Swyngedouw suggests democratic political spaces are active moments in constructing new egalitarian spatialities inside and through existing geographies of the police order. These active moments go beyond demands for inclusion that work to sustain a post-political consensus; they go beyond rituals of resistance which leave the police order intact; and they go beyond acts of violence that generate and legitimate, in turn, the reciprocating violence of the state. “Proper politics,” Swyngedouw suggests, involves practices that challenge the symbolic order of the police; it involves designing space as an egalitarian and libertarian field of disagreement, opening up room for other speech acts; and it involves radically re-organizing what can be heard, seen and known. At the same time, politics may take shape as refusal: “I’d prefer not to” — a strategy Swyngedouw argues that is also an invitation to think again, and to form new egalitarian imaginaries. Fundamentally, Swyngedouw argues we need to rethink equality politically – not as a sociological concept which demands policy responses to inequality but as a presupposed condition of democracy.
In this intellectually packed article, Swyngedouw engages with a vast array of different post-foundational political scholars. While some would quibble with his readings, and while, at times, the encyclopedic coverage detracts from Swyngedouw’s own account, the strength of this article is the way it brings together and works different currents within this field. For readers far more familiar with feminist, social democratic or traditional Marxist political analysis, what is striking about Swyngedouw’s analysis (and of the literatures he works with) is its drive to give politics, or more accurately, “the political” autonomy and distinction from “the choreography of the social.” This also is its challenge, and when substantive political issues are tackled, it is not always clear what this framework adds. Speaking in the name of a new universal, feminist, gay, and other non-class based left agendas often become reduced to interest-based identity politics in ways that ignore the substantial challenge they pose to common-sense thinking. As a consequence, post-foundational political thought risks significantly under-estimating how political movements, such as feminism, have for decades (and longer) ruptured existing consensuses around intelligible speech — identifying previously unrecognized harms, and re-imagining and re-valuing new forms of social organization and ways of living – a process far more resonant with Rancière’s dissensus than with his police.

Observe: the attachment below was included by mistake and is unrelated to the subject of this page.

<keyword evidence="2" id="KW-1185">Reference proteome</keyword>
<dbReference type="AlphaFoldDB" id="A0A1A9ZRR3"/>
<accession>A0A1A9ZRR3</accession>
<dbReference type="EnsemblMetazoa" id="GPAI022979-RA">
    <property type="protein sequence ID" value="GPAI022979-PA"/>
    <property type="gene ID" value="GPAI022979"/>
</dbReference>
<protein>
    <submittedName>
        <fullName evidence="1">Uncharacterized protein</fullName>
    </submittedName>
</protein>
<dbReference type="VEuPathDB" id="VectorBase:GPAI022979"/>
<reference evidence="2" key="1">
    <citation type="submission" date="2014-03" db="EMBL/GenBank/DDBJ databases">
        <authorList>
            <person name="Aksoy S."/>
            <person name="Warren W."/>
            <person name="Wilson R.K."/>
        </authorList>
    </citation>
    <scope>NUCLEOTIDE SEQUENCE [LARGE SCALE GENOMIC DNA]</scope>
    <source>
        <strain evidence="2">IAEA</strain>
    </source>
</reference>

Post-foundational political theory’s intellectual insularity and limited engagement with a more multi-dimensional left politics can be frustrating. Frequently, it leaves many contemporary political challenges unaddressed (for instance, the problem of equality’s indeterminacy, when deployed by conservative as well as more progressive forces). However, what this body of work does productively contribute is a challenge to how we think about political form – of how, where, and what politics involves – in the face of tendencies to reduce politics to administration and government on the one hand, or to social antagonisms on the other. Insistence on the unpredictable, contingent, supplementary character of political engagement, and on the interrelationship between organizing and disorganizing raises important questions for a left politics that seeks to develop new forms of institutionalization (or hegemony) while accepting and working with its contestation – from the right as well as from the left. Both parts of the ordering-rupturing tension are important. However, the emphasis on challenge and the unexpected, within post-foundational theory, can sometimes too quickly dismiss or bypass political contradictions within the state, in other words, the dissensus operating at the very heart of governmental and regulatory practice. For, public institutions and political activity are not worlds apart; and while the state may work to “tame” more radical politics, the potential for their irruption remains ever-present.